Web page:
Portland, Maine (Platts)--23Jan2015/514 pm EST/2214 GMT
PLATTS McGraw Hill Financial
Environmental group Western Resource Advocates has dropped its support for a plan to retire and find replacement capacity for two coal-fired units at the San Juan power plant in northwestern New Mexico.
But WRA is the just the latest group to withdraw support for the plan. Independent power producers and renewable energy advocates did so earlier this week, citing revelations that Public Service Co. of New Mexico, the plant's operator, expected to take more capacity in a remaining unit and increased cost estimates for the proposal.
Half the parties have now pulled out of a settlement agreement outlining the plan for the 1,800-MW San Juan plant.
At issue is a compromise plan released February 2013 that aims to reduce nitrogen oxide emissions that create regional haze from the San Juan plant. A key element of the plan calls for retiring the 350-MW San Juan Unit 2 and the 544-MW Unit 3 by 2018.
The New Mexico Public Regulation Commission is reviewing the various elements of the plan.
The proposal calls for a shifting ownership structure of the plant as California and a Colorado owners intend to leave the facility. To partly take up the California owners' capacity in the plant's 507-MW Unit 4, PNM plans to take 132 MW in the unit. Also, the municipal utility for Farmington, New Mexico, which owns 46 MW in unit 4, was expected to take an additional 65 MW in the unit.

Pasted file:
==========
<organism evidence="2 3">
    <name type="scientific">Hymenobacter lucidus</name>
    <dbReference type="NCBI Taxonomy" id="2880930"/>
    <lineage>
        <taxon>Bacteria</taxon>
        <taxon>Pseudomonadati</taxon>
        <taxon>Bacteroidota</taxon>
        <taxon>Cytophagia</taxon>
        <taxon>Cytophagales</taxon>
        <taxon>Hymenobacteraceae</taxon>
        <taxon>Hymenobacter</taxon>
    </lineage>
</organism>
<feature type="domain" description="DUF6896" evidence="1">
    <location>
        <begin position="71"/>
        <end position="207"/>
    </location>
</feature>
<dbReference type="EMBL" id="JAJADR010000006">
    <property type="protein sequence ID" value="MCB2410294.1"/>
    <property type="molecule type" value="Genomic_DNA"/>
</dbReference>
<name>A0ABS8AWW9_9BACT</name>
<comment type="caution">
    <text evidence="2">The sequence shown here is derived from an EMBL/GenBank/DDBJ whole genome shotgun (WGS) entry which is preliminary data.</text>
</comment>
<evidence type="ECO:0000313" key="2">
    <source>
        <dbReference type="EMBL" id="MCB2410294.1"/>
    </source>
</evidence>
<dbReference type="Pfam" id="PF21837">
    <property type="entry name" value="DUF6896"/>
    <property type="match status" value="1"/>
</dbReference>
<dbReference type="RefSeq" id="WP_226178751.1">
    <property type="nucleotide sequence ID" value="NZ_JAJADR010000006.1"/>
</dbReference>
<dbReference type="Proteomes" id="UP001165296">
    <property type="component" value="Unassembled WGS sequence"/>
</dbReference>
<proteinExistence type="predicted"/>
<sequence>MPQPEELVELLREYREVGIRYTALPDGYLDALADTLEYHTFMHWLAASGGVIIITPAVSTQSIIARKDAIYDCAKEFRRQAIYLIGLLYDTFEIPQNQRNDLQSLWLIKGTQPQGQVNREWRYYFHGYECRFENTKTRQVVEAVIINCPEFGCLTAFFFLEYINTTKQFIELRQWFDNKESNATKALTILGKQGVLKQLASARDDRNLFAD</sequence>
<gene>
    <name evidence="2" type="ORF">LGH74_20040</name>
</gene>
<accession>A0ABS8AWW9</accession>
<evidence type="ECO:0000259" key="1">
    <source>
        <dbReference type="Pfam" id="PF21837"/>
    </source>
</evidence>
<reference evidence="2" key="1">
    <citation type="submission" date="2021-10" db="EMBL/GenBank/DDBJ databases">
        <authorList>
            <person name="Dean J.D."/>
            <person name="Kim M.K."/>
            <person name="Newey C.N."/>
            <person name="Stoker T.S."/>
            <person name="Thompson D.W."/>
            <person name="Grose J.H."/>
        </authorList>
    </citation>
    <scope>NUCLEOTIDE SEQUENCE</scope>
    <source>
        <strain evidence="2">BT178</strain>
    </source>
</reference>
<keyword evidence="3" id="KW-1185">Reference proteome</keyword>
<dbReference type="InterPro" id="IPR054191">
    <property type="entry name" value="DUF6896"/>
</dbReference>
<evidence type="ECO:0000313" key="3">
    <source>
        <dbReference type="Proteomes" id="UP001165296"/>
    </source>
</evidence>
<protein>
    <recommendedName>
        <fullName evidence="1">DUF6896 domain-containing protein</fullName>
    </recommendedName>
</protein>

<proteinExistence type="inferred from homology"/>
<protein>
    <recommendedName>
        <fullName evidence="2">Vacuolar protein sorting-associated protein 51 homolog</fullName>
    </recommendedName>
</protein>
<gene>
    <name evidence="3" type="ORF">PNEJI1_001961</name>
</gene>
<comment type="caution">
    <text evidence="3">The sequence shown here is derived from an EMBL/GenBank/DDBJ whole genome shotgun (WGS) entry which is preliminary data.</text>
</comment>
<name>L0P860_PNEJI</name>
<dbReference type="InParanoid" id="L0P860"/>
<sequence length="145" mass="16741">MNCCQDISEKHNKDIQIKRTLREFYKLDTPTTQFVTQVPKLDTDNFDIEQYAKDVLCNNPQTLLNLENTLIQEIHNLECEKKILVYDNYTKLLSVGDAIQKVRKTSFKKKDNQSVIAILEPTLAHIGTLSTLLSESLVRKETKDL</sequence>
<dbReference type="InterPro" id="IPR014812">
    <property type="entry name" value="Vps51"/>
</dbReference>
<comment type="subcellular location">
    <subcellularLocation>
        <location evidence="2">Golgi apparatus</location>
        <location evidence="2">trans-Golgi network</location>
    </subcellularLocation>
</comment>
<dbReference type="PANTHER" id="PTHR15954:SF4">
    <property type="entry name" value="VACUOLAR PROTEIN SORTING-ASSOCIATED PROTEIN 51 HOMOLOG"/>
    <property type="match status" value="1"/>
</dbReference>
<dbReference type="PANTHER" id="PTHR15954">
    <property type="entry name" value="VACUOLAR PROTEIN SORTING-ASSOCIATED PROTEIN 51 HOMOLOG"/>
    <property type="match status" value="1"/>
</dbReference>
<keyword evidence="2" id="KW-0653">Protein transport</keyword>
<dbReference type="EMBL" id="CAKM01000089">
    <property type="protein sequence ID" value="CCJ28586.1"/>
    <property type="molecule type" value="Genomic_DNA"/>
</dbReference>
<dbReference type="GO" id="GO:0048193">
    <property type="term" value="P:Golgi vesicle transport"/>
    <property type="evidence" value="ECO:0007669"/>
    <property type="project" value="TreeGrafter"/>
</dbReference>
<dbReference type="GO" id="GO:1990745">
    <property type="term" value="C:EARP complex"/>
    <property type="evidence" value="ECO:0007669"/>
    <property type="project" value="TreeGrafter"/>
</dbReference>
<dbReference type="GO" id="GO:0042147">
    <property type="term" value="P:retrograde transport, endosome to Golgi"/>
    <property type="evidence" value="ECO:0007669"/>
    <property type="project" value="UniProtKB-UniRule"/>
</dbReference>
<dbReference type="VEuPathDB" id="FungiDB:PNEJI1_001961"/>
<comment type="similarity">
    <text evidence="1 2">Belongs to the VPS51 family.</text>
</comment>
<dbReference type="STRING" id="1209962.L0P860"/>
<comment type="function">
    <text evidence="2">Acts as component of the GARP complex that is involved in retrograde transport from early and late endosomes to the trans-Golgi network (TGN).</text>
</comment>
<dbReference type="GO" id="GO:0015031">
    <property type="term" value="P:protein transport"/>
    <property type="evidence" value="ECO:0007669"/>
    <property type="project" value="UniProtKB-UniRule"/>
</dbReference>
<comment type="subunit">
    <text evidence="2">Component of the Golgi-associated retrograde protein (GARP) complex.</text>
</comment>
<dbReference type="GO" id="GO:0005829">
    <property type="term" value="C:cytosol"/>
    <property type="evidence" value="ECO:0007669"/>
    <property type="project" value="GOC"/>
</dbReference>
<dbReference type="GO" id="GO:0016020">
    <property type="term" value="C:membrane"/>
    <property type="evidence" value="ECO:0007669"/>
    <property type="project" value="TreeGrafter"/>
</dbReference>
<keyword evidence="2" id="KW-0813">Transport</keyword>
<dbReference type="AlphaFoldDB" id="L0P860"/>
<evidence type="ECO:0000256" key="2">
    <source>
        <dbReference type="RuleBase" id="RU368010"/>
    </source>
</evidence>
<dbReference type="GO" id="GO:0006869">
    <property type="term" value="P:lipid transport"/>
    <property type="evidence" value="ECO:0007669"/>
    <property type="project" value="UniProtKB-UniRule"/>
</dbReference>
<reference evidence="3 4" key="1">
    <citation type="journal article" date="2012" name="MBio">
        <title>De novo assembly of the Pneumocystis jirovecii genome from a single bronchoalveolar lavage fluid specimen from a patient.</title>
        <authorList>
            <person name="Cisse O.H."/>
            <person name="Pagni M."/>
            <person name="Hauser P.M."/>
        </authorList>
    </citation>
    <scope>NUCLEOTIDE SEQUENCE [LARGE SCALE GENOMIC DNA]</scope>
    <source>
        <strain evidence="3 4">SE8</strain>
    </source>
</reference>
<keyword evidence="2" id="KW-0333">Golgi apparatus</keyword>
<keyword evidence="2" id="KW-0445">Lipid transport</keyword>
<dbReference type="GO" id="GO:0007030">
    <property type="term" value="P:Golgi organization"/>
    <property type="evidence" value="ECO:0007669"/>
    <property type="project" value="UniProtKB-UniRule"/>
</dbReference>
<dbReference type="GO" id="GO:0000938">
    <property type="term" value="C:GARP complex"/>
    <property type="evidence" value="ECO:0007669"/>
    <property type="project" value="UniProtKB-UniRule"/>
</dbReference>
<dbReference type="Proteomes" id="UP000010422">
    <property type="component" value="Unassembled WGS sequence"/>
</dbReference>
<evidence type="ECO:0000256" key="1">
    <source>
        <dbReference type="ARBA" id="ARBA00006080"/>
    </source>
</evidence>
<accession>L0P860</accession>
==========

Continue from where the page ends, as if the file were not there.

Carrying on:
But the Farmington utility has dropped that plan, leaving an ownership hole in the unit. PNM's parent company may take the capacity on a merchant basis, according to filings made Tuesday with the PRC.
Western Resources Advocates withdrew Thursday its support for the San Juan plan partly over the 65-MW issue, according to a PRC filing. Under current plans, PNM or an affiliate would be taking about 200 MW in unit 4.
"Such an acquisition would fundamentally change a foundation for WRA joining the stipulation," the environmental group said.
Also, there is significant uncertainty surrounding the coal supply for the plant and cost estimates for the plan. "The situation surrounding [the San Juan plant] is more risky and less certain than has been represented throughout this case, that time frames for concluding agreements relating to a fuel supply and revised participation agreement have been consistently extended, and that PNM economic studies underlying at least portions of the stipulated outcomes have been erroneously developed," WRA said.
The Renewable Energy Industries Association of New Mexico and New Mexico Independent Power Producers, a trade group, withdrew their support for the plan January 20.
Because of an earlier accounting mistake, PNM has raised the cost of its plan by $367 million, making the cost of retiring all of San Juan's four units more cost effective, the renewable energy group said.
The other parties to the stipulation agreement are PNM, PRC staff and the New Mexico attorney general.